The most expensive SRAM in the world – 2.0

By Zvi Or-Bach, President and CEO of MonolithIC, and Ben Louie, Zeno Semiconductors

ISSCC 2014 illuminates the impeding problem – embedded SRAM scaling. The following two slides are taken from the Dinesh Maheshwari, CTO, Memory Products Division at Cypress Semiconductors, presentation. The first slide clearly illustrates that embedded SRAM scaling is broken. Instead of 4X density improvement for a large memory block for two nodes scaling the improvement range is only 1.6X for low performance to 1.1X at good performance.


Maheshwari’s following slide assesses the implications for 400G ASSP/ASIC. He concludes that it impractical to have the eSRAM integrated; which mean that Moores’ Law is actually broken for these type of applications.


Taking in account that 16/14nm silicon area is almost twice as expensive as that of 28nm, it implies that the embedded SRAM within 16/14nm ASSP/ASIC will become the most expensive SRAM in the world. Interestingly, the title we used in a blog in mid 2011  “The most expensive SRAM in the world” was made in reference to the embedded SRAM in Intel’s processors.

The percent of the die area used for embedded SRAM is growing with scaling and already exceeds 50%. The following two charts from Semico, which were recently updated, illustrates this for an advanced SoC and the average SoC.



Following the previous ISSCC 2013 we wrote a blog –One Thing that ISSCC 2013 Highlighted to Us, which identified the problems associated with embedded SRAM scaling. This year’s ISSCC 2014 just added additional validation to the issue.

It interesting to look at the following chart which presents the prior belief that SRAM will keep scaling at 50% per node:


*from the book by: M. H. Abu-Rahma and M. Anis, Nanometer Variation-Tolerant SRAM,  © Springer Science+Business Media New York 2013

The above chart was about right all the way to 28nm, but scaling has broken since then. Already at 22/20 nm node the best bitcell size was about 0.09µm². But as TSMC reported at IEDM 2013 their bitcell for 16nm is 0.07µm². And now at ISSCC2014, Samsung presented similar results for 14nm FinFet as shown in the slide below.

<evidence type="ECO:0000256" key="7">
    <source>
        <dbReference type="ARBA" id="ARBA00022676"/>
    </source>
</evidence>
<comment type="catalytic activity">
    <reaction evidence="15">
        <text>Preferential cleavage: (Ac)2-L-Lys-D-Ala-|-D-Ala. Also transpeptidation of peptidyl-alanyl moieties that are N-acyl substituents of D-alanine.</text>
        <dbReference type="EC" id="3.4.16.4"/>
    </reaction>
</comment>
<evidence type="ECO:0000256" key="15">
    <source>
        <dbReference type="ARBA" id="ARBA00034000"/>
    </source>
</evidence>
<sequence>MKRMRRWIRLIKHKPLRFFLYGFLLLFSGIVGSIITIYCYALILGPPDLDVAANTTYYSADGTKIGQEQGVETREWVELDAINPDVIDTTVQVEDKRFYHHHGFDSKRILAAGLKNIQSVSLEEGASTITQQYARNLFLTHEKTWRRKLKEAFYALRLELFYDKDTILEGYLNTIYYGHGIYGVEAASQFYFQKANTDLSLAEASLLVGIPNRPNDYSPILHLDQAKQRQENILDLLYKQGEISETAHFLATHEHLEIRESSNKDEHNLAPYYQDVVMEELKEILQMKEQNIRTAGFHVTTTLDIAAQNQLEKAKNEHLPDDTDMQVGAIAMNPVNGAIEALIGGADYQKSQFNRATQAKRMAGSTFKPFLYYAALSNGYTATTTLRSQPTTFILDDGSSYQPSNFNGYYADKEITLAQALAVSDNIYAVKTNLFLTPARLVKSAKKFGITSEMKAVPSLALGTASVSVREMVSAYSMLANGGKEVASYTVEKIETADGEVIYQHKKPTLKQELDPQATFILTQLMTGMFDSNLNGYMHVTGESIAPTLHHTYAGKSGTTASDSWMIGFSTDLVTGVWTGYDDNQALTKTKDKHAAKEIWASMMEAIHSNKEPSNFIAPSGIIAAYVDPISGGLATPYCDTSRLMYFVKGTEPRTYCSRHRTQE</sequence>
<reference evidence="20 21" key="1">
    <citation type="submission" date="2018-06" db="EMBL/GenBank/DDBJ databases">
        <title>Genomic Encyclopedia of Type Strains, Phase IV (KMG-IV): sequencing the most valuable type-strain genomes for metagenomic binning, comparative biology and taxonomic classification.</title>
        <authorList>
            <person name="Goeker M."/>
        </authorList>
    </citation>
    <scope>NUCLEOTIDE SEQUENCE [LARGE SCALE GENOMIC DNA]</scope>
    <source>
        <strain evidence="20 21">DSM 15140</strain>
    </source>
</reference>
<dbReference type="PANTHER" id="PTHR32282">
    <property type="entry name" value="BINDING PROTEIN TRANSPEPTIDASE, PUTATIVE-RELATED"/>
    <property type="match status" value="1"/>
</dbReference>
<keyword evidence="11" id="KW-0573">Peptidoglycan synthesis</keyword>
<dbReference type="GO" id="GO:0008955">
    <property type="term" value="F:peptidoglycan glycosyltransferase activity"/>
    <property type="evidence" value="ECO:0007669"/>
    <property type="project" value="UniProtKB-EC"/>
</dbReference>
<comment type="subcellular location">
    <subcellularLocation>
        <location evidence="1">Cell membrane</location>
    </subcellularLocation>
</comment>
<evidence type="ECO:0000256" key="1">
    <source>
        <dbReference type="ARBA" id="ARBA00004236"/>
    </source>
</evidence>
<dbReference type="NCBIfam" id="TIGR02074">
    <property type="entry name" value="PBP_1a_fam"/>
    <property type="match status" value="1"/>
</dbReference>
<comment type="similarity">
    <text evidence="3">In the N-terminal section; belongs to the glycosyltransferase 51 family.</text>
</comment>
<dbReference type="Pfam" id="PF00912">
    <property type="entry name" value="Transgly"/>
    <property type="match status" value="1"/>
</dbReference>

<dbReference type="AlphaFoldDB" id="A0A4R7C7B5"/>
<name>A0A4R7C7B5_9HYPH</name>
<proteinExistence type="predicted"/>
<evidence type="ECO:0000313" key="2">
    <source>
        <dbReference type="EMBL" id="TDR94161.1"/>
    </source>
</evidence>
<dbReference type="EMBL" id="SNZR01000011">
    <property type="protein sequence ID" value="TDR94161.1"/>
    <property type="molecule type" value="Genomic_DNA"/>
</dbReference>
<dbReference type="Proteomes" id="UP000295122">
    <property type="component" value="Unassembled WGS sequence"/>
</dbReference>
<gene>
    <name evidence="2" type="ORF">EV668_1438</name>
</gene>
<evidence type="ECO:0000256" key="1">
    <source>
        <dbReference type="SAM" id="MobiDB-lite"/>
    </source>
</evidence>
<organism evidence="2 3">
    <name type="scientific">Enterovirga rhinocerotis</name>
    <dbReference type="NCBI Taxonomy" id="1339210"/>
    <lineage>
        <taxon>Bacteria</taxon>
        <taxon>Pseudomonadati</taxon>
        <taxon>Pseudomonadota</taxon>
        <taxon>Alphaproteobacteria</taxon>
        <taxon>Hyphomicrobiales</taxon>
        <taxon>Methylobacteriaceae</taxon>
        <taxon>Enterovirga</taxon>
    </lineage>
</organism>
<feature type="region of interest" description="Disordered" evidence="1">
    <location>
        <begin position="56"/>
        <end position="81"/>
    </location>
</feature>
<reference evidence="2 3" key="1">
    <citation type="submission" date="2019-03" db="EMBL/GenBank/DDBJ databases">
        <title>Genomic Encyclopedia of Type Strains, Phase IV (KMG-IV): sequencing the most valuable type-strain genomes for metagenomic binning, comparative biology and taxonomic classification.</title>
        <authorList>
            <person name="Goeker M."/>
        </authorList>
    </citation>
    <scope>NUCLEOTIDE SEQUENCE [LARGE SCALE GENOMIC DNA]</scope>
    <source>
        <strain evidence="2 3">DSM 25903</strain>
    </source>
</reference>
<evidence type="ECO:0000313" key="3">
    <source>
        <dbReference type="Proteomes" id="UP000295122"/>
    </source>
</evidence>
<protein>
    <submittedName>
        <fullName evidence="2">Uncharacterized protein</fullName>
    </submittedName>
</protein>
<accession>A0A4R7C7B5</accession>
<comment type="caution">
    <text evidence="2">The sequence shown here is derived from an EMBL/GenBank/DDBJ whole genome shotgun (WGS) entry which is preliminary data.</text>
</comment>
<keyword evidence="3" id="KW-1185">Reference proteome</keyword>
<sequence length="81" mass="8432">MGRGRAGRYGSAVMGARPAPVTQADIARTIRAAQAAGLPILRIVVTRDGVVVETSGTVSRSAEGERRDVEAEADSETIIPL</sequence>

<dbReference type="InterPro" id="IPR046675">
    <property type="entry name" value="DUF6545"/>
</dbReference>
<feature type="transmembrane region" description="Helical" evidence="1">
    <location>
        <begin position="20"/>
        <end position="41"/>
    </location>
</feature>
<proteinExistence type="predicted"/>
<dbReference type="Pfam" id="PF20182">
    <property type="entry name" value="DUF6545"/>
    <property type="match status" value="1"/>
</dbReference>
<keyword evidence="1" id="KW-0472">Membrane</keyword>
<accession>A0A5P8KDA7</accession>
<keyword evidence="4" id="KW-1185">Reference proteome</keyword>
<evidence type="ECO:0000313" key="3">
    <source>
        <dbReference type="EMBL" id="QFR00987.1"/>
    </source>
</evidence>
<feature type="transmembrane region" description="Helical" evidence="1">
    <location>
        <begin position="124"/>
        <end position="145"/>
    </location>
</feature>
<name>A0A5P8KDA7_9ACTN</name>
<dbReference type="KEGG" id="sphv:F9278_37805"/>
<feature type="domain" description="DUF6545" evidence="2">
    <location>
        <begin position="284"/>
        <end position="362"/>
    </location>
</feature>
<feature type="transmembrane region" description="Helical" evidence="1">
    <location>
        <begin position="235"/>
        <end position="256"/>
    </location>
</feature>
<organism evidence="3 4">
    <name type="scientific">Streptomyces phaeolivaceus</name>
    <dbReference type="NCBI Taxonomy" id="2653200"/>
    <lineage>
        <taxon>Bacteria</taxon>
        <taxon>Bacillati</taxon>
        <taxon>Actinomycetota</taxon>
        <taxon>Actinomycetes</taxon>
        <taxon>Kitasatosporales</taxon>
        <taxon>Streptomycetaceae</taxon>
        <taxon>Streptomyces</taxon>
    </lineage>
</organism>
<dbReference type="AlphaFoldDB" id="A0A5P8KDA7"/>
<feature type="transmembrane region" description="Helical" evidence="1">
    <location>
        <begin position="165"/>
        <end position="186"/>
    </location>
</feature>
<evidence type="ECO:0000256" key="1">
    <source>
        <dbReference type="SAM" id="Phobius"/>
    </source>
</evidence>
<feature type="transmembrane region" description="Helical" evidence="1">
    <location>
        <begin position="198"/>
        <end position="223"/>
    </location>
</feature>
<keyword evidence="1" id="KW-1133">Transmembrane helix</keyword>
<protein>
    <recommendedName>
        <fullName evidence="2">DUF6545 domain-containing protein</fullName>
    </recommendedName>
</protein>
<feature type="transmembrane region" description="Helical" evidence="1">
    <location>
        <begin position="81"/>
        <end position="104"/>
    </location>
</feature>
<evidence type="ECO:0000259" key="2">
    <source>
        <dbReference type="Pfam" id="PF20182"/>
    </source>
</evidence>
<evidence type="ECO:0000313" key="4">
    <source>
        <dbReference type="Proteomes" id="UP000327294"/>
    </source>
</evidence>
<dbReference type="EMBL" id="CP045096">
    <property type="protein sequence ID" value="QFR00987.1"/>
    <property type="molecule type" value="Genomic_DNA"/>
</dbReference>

And it seems that these metrics become far worse when comparing the size of high performance block RAM between technology nodes as been presented above by Maheshwari.

This does not even take into consideration die size impacts required for implementing a new technology such as FinFETs.  In their ISSCC 2014 paper, Samsung identified complications involved with the transition from Planar to finFET transistors including quantized width, strong PMOS and a lack of the body bias effect.  Samsung disclosed a die size impact of 0.87% in order to add a Disturbance Noise Reduction (DNR) scheme to deal with the large more stable High Performance (HP) bit-cell.  Samsung did not disclose the area impact of their proposed Negative Bitline write assist scheme used with their high density HD bit-cell but we can probably assume it is most likely significantly larger than the proposed scheme for the HP bit-cell.

It is not too surprising to see the following slide presented by Intel at ISSCC 2014.


So while Moore’s Law is about the optimal integration into one IC, Intel has chosen to forgo single IC integration and is instead turning to external memory to provide their needs.

We can see from the following slide from ISSCC 2014 their motivation for adding the off chip embedded eDRAM is based on their need for a higher bandwidth Memory.  Clearly SRAM scaling is not satisfying their requirements as they state “A high-density, high BW In Package Memory is needed.”


From what we have learned there are few issues that hold back the SRAM bitcell scaling:

A. Lithography, the continuous delays in EUV force the industry to keep pushing with double and quad processes. The following chart by ASML illustrates the limitation effects on SRAM scaling:


B. Increase random variations as transistors are getting smaller


*from Prof Nam Sung Kim presentation titled: SRAM Scaling Limit: Its Circuit & Architecture Solutions

C. Decreasing VCC

As seen in the above slide, and the slide presented by Samsung below, the trend is definitely clear.  The minimum Vdd require to operate SRAM (Vmin) is not scaling as fast as the Vdd in the rest of the logic on die.


D. Other issues such as increased Soft Error Rate with reduce transistor sizes, and increases in overall wire capacitance and resistance.

Bitcell scaling is getting harder, much harder, and even more so is the ability to scale large bocks of embedded SRAM. Adding to that the trend of growing the amount of embedded memory faster than the amount of logic cells and one could predict dark clouds for SoC scaling beyond 28nm. It seems that brute-force scaling is not practical anymore but two technology innovation breakthroughs could solve the SRAM memory scaling problem and provide a scalable high density memory if adopted soon by the industry.

The first innovation is the 1 Transistor SRAM (1T SRAM) developed by Zeno Semiconductor. This 1T SRAM, utilizes existing fab process and provides a 90% bitcell size reduction vs. conventional 6T SRAM and will keep scaling beyond 28nm.

The second is monolithic 3D, which enables a very effective heterogeneous integration scheme, allowing for the SRAM layer to be optimized for memory while the logic layer could be optimized for logic – Monolithic 3D eDRAM on Logic

The most expensive SRAM in the world doesn’t need to come to pass.


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